I’m not exactly sure where “his” recipe first appeared, but it’s not as strange as it looks. I bet it is actually an old Italian recipe. Cauliflower (“cavolfiore”) is eaten up and down the Italian peninsula, but it’s not as big a deal in Italian restaurants in America, or at least the ones I’ve been to. And I’m also pretty sure this recipe predates the pesto invasion of the late-1970s/1980s, when everything was pesto pesto pesto, so the addition of pine nuts leads me to believe that this is Italian, and not Italian-American.

So here goes:

Charlton Heston’s Spaghetti with Cauliflower

1 small cauliflower
1 tablespoon olive oil
1 onion, chopped
4 anchovy fillets, cut
1 large can whole or pureed tomatoes
1 1/2 teaspoon pine nuts
1 tablespoon currants (fresh or canned)
salt and pepper, to taste
8 ounces spaghetti


Break cauliflower into florets. Cook in boiling water about 10 minutes, or until tender. Drain. 

Heat oil in a heavy pan or skillet. Add onions. Cook until tender. Add anchovies to oil. Heat and stir for 2 minutes. Add tomatoes. Cover and simmer about 20 minutes.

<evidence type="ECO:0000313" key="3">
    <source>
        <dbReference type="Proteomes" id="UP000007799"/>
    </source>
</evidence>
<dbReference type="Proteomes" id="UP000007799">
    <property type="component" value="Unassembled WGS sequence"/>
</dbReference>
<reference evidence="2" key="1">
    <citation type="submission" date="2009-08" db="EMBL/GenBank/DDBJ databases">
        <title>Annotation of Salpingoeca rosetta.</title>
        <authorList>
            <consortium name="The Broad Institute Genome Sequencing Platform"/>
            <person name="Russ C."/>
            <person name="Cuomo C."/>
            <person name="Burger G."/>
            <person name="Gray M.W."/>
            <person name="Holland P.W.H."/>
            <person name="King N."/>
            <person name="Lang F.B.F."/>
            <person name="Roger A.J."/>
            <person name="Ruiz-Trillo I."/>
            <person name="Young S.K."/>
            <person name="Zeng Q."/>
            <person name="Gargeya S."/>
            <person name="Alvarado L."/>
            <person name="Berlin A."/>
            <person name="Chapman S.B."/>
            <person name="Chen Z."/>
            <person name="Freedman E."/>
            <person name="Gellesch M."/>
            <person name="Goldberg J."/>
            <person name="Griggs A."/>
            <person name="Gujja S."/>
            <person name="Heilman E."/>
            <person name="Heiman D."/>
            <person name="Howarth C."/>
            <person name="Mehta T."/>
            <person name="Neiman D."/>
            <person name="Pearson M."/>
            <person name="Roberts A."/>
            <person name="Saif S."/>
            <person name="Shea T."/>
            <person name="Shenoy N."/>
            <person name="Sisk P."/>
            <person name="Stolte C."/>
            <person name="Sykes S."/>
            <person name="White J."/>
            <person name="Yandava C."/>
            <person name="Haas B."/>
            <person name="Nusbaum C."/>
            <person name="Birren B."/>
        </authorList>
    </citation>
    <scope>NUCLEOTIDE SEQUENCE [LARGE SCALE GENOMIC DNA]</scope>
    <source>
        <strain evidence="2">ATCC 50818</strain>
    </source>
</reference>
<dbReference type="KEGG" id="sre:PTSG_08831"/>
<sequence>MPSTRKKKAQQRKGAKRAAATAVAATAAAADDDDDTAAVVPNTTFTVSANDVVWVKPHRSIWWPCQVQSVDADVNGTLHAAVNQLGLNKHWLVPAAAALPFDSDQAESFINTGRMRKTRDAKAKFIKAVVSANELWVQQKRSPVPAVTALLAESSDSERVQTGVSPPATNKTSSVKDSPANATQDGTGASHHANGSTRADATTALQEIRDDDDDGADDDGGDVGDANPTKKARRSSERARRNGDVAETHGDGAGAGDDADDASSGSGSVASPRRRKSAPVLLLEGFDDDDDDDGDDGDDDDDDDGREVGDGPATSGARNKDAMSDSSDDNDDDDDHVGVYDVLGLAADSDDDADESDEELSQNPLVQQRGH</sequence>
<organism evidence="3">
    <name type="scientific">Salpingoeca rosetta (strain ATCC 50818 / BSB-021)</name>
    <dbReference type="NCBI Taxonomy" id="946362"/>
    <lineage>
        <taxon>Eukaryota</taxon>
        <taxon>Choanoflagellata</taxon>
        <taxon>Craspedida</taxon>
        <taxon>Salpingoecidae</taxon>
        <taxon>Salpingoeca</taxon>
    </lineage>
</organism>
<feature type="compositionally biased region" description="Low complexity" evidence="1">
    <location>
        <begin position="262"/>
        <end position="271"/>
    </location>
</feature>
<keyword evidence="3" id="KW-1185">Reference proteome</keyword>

Add nuts, currants, and cooked cauliflower. Add salt and pepper and mix well. Simmer over very low flame. Cook spaghetti according to directions. Top with sauce.



  1. Damn you!  God damn you to hell!  Cauliflower?!?!  I dislike it. Not enough to blow up the planet of the Apes, but enough to ruin the neighborhood.  Especially raw.  Cooked, well, I can eat it.

    As for Chuck’s right wing turn as a befuddled gun nut, I think it happened in part because he suffered from Alzheimer’s like his buddy Ron. Brain damage can and has done that to people, even people we like.

    • huh….didnt know cauliflower could be eaten raw

      anyways…i love the stuff

      1 whole cauliflower and a fuckload of cheese sauce is a meal in farscy land


    • Nonsense. I skipped over his heroic film roles in “Earthquake” and “Airport 1975.” I love 1970s disaster films and everyone was in “Airport 1975,” from Myrna Loy and Gloria Swanson to pre-“CHiPs” Erik Estrada and pre-“Three’s Company” Norman Fell.

      In fact, if I printed out the cast list for “Airport 1975” and did a little research I would have enough Celebrity Sunday Matinee FYCE posts to take me through Fall, 2023, at the very least.